Bolden v. Pennsylvania State Police, 491 F. Supp. 958 (E.D. Pa. 1980)

US District Court for the Eastern District of Pennsylvania - 491 F. Supp. 958 (E.D. Pa. 1980)
April 14, 1980

491 F. Supp. 958 (1980)

William BOLDEN, III et al.

Civ. A. No. 73-2604.

United States District Court, E. D. Pennsylvania, Civil Division.

April 14, 1980.

*959 Harold Goodman, Germaine Ingram, of Community Legal Services, Philadelphia, Pa., for plaintiffs.

John L. Heaton, Asst. Atty. Gen., Chief Counsel, Pennsylvania State Police, Harrisburg, Pa., for Commonwealth defendants.



On November 16, 1973, plaintiff William H. Bolden, III and others commenced this class action to bring an end to pervasive racial discrimination in the hiring and promotion practices of the Pennsylvania State Police. Despite settlement of the class claims by consent judgment on June 20, 1974, litigation concerning various aspects of the suit has continued to this day. We now consider plaintiffs' request for an award of counsel fees and costs to their attorney, Community Legal Services, Inc. ("CLS"). Recovery is sought only from the Commonwealth defendants in their official capacities (hereinafter "defendants") and only on issues with respect to which plaintiffs were prevailing parties against those defendants.[1]


This historic suit charged the Pennsylvania State Police and several state officials with violating plaintiffs' rights under the thirteenth and fourteenth amendments to the United States Constitution and under 42 U.S.C. §§ 1981, 1983, 1985(3) and 1988. As we summarized the underlying facts earlier, "[t]he evidence . . . of racial discrimination by the Pennsylvania State Police was overwhelming." Oburn v. Shapp, 393 F. Supp. 561, 573 (E.D.Pa.1975), aff'd, 521 F.2d 142 (3d Cir. 1975). From 1905 to 1956 the Pennsylvania State Police had no black troopers. By the time this action was commenced, there were only sixty-two (62) minorities employed by the State Police out of a total complement of 4,173. While minorities comprised 10.8% of all employees of the Commonwealth of Pennsylvania, they constituted merely 1.48% of the Pennsylvania State Police force. Moreover, of the sixty-two minorities on the Force at the time the suit was brought, sixty were relegated to the lowest rank, that of trooper. Once additional evidence of racial discrimination was revealed by discovery, defendants stipulated that the Commonwealth was aware of the problem. The stipulation said further that certain defendants had attempted to remedy the discrimination but had encountered resistance from the State Police.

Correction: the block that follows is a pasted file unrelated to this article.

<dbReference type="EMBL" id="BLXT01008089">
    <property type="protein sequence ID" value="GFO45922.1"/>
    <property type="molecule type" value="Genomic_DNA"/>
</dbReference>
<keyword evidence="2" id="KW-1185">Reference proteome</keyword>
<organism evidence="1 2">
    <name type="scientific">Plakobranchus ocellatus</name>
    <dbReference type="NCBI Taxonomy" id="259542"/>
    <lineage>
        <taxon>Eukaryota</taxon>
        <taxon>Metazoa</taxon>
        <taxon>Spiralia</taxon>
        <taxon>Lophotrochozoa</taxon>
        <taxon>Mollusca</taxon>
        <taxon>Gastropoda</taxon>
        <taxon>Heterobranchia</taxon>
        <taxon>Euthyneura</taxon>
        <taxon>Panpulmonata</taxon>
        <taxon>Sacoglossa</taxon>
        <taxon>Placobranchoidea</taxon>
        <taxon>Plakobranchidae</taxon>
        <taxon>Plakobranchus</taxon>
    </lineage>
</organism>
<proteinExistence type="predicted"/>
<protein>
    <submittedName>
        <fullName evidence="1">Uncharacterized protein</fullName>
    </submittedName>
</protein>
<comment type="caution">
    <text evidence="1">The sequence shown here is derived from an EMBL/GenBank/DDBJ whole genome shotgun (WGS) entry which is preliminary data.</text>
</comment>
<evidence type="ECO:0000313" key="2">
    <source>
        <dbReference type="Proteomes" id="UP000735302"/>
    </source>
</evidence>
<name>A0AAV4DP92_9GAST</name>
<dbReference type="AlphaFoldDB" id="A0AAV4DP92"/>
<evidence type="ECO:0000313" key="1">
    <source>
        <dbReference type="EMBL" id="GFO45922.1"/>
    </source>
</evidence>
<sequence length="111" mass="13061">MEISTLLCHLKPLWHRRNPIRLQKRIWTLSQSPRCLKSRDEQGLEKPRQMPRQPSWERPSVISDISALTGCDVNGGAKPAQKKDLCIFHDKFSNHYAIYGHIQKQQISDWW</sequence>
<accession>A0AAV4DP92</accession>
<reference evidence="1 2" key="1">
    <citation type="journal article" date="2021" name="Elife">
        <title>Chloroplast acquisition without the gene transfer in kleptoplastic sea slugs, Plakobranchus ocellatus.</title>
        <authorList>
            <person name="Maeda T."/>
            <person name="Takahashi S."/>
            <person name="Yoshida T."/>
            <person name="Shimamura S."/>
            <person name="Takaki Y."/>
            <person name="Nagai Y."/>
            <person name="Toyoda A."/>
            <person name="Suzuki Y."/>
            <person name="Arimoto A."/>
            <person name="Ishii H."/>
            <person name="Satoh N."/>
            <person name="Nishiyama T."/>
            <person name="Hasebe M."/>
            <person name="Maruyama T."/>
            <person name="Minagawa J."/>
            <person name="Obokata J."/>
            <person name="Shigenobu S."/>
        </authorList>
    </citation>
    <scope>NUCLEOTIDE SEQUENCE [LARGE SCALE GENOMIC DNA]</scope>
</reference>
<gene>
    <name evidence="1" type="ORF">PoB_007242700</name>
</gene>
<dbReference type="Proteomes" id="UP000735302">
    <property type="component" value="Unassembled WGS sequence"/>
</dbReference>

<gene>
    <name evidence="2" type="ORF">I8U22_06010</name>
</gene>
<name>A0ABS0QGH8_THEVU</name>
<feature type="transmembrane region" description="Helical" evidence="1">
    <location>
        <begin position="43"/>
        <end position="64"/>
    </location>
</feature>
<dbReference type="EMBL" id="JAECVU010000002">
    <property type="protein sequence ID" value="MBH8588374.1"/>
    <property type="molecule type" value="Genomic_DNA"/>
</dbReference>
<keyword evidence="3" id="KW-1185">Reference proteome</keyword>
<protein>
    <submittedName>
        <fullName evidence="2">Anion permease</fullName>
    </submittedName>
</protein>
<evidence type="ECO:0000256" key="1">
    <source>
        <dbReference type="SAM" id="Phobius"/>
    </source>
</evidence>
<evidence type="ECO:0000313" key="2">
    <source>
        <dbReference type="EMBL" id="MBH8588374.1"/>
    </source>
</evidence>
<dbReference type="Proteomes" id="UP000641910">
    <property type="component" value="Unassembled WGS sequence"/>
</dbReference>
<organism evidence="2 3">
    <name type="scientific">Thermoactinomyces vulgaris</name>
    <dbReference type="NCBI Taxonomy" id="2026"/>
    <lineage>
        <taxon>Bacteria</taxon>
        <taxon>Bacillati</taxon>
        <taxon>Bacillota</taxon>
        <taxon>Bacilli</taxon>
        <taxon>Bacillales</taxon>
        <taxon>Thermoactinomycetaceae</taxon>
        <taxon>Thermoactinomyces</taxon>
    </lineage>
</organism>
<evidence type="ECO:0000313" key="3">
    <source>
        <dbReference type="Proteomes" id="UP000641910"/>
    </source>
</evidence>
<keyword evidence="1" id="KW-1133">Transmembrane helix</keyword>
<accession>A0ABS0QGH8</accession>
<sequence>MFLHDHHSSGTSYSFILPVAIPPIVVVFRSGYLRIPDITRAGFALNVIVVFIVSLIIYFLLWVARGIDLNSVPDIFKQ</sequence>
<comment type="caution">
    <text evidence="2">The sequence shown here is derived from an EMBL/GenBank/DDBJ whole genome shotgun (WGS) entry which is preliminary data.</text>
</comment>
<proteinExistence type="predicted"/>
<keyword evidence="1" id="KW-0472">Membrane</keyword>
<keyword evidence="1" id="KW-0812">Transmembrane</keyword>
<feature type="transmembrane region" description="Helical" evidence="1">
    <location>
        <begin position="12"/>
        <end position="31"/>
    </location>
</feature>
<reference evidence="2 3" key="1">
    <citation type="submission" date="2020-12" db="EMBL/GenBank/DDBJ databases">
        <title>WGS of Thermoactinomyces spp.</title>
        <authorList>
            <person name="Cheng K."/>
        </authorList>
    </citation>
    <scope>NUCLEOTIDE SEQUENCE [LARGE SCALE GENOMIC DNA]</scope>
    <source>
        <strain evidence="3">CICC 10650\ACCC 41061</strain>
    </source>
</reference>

After a three week trial on the merits, the parties agreed to the entry of a consent decree. That decree provided comprehensive relief in favor of the plaintiff class. Not only did it enjoin the Commonwealth defendants from persisting in the unlawful discrimination, but it also required them to develop job-related hiring and promotion standards for the first time. Pending Court approval of those permanent criteria, *960 defendants agreed to constitute each future Cadet class with at least one-third qualified minorities and to maintain a minority promotion ratio of at least 25% (one qualified minority for every three qualified non-minorities). Later, when defendants' administrative actions threatened to delay and undermine the employment goals, the Court, after another hearing and over defendants' objections, entered an order modifying the consent judgment and requiring instead the hiring of one qualified minority for each qualified white applicant and the promotion of at least one qualified minority for each two qualified white enlisted members. Memorandum and Order of November 29, 1976.

By agreement of the parties, the individual claims for relief filed by intervening plaintiffs with respect to hiring were not resolved by the consent decree. Instead, those claims were severed for case-by-case disposition. Either by settlement or by litigation, plaintiffs prevailed again.

For its efforts in successfully prosecuting both the individual and the class claims, CLS has been seeking attorneys' fees at least on an amicable basis since October 1974. As the Court's opinion today illustrates, those informal attempts at resolving the matter have failed. On July 25, 1978, plaintiffs filed with the Court their motion for counsel fees and costs. The Commonwealth defendants filed an opposition on August 7, 1978, and one week later, on August 15, 1978, they initiated their first and only discovery effort. Plaintiffs answered defendants' interrogatories and requests for production of documents on September 11, 1978, and, supplementally, on September 29, 1978.

With consent of counsel, we informally held plaintiffs' motion in abeyance pending a change in the elected officers of the Commonwealth and the appointment of new counsel for the defendants. Defendants' current counsel entered his appearance on June 11, 1979. On August 17, 1979, defendants filed another memorandum of law addressed to the fee petition and, for the first time, requested the Court to hold an evidentiary hearing.